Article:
Symbols of the socialist health care system pioneered by Fidel Castro, doctors and nurses are usually praised as “heroes in white coats” by the island’s state-run media.
In recent years Cuban health care workers have also become a key generator of hard currency for the communist-run government, which sells their services to countries that need doctors.
But as Cuba deals with shortages of medicines and oxygen and hospitals are overwhelmed with surging coronavirus cases, tensions between the government and health care workers –who are required to work for the state– have boiled over.
During a visit in August to the hard-hit province of Cienfuegos, Prime Minister Manuel Marrero Cruz blamed health care workers’ lack of discipline and “errors” for the breakdown in medical services.
Marrero acknowledged residents had complained about a lack of medicines as well but said “they are less than the complaints of mistreatment, of neglect or that [doctors] don’t make visits. That’s incredible!”
The comments ignited a firestorm among health care workers who have borne the brunt of the pandemic in Cuba, often while having to purchase their own protective gear and explain to patients sick with Covid why hospitals have run out of basic medicines and beds.
The Cuban government blames the US embargo for breakdowns in the healthcare system, but critics point out that the same US economic sanctions do not prevent the government from investing in a string of shiny new hotels.
“We just ask that they tell the truth,” said Dr. Rosell Alberteris, in a video posted online. “We only demand the supplies to treat our patients with dignity and decorum.”
“We want to keep working, we want to keep saving lives,” said Dr. Daily Almaguer in the video. “We are not responsible for the sanitary collapse in our country.”
At least 39 health care workers have uploaded videos from Holguín, a city of nearly 300,000 people close to the small town where both Fidel and Raul Castro were born, complaining of abysmal conditions in hospitals overrun by Covid.
Some of the doctors recorded videos from inside their hospitals, talking barely in a whisper as they slammed their government’s failures.
More Cuban doctors and nurses on social media from all over the island have expressed their support for the online protest, which is all the more remarkable as the Cuban government on Tuesday announced draconian new measures that prohibited “fake news” and postings that damage the island’s “prestige.”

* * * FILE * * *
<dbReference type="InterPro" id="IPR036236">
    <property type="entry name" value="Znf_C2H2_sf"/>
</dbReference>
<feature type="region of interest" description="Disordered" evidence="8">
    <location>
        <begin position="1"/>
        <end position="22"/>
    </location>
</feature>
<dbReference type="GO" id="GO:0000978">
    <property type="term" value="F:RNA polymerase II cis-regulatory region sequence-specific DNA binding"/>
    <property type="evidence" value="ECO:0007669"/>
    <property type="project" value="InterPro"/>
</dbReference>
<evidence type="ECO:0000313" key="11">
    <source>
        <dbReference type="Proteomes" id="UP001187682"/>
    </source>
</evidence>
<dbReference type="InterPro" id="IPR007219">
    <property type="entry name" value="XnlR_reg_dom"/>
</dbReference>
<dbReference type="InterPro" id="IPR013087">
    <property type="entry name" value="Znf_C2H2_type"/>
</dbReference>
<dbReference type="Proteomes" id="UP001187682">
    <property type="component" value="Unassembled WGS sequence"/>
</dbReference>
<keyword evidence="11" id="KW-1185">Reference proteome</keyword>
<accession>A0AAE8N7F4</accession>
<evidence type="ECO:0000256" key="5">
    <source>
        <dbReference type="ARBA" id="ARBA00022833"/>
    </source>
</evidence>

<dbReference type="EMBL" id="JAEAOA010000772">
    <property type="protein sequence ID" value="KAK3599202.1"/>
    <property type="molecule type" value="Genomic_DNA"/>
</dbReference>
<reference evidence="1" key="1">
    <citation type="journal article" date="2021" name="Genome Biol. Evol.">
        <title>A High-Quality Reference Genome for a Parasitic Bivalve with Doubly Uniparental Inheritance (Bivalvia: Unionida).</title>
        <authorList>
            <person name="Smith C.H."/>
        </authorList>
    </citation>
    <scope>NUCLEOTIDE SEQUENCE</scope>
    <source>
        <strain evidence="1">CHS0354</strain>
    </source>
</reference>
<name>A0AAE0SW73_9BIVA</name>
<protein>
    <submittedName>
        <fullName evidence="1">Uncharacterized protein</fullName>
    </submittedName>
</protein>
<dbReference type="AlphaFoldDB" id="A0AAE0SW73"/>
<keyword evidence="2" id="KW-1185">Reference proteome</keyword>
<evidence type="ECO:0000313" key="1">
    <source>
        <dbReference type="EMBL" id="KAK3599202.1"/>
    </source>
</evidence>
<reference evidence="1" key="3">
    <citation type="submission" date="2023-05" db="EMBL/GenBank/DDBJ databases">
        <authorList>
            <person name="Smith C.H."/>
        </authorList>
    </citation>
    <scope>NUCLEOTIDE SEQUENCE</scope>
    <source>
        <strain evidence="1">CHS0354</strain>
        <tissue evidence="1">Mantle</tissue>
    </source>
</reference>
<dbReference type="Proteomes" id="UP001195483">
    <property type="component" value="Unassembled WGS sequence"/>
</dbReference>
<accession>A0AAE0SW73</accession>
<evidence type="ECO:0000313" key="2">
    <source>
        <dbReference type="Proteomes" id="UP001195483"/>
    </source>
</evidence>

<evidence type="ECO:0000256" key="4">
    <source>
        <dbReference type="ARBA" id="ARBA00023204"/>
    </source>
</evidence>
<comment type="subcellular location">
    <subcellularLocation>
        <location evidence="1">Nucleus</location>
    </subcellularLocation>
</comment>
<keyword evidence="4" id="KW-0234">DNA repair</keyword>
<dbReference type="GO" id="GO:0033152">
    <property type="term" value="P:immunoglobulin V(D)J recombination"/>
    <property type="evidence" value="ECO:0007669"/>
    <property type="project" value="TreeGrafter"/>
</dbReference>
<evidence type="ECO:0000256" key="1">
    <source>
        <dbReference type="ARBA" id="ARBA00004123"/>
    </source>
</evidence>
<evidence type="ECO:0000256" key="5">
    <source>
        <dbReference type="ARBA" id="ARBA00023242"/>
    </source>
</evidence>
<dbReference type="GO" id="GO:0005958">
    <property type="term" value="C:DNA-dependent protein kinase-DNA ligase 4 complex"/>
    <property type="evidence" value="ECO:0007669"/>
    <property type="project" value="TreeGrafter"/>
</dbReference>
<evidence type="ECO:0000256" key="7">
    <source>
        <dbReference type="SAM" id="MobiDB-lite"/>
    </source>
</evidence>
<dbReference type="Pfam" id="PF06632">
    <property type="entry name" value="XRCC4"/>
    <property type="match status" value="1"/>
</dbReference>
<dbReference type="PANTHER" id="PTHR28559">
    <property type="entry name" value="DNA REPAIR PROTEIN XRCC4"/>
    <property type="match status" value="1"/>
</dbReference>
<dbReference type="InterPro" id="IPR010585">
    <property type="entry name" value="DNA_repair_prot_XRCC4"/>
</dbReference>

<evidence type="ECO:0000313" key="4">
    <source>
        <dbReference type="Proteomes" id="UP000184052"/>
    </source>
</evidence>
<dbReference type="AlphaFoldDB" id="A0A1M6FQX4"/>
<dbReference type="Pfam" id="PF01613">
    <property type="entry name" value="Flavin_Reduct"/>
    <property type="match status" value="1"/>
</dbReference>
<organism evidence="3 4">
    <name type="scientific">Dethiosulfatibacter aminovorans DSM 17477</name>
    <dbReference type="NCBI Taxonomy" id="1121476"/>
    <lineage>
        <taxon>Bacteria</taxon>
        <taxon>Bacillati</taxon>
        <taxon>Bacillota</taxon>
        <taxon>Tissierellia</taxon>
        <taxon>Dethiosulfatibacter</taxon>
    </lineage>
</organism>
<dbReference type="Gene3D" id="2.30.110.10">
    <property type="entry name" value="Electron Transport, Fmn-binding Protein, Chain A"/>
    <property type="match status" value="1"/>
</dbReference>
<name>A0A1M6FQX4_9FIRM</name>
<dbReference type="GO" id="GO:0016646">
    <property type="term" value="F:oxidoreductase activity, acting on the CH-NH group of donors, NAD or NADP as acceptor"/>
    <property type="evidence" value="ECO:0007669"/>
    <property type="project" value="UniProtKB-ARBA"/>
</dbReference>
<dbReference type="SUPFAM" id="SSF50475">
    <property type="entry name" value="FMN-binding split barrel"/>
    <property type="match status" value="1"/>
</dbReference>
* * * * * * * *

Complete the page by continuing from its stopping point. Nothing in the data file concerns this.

“We aren’t afraid of the pandemic, we are afraid of the government,” Dr. Rafael Alejandro Fuentes Sanchez said in another video posted online. “How they could interpret that we have come out to demand our rights and the people’s right to receive good medical attention.”
Cuba’s main newspaper, the Communist-party daily Granma said the health workers were being used in “new enemy campaigns” and being turned into spokespeople for an “anti-Cuban offensive.”
Cuban officials also looked to defuse the confrontation with their frontline workers as the island’s battered health care system confronts the most precarious moment of the pandemic to date.
“Every time it seems we are tired, exhausted, beaten from this long period of the pandemic,” wrote Cuban President Miguel Diaz-Canel on Twitter. “We think about how much our doctors and nurses have given.”
Officials have begun to bring back brigades of Cuban health care workers from postings abroad and admit that the situation is far worse than the island’s statistics let on.
Amidst a shortage in tests, Cuban Health Minister José Angel Portal Miranda told the state-run Invasor newspaper that only people who had a positive Covid result at the time of death are counted as having died of the coronavirus.
“Not all the fatalities are able to take or obtain a PCR result,” the newspaper concluded. “Death sometimes arrives first.”
Magdiel Jorge Castro told Fintech Zoom his grandfather died on Wednesday after being sent home from the hospital in Holguín where he was unable to receive results from a Covid test he took days earlier. Oxygen had run out in the hospital.
Castro said his grandfather suffered from a fever and fatigue and that other members of his family are ill with Covid-like symptoms. After his grandfather’s death, Castro said his family struggled to bury him.
“The funeral services are collapsed. There aren’t any coffins,” Castro said. “My family was in despair to have a deceased person for 15 hours in their bed in the tropical heat. The funeral home said there were 16 cases like his, people without a place to be buried.”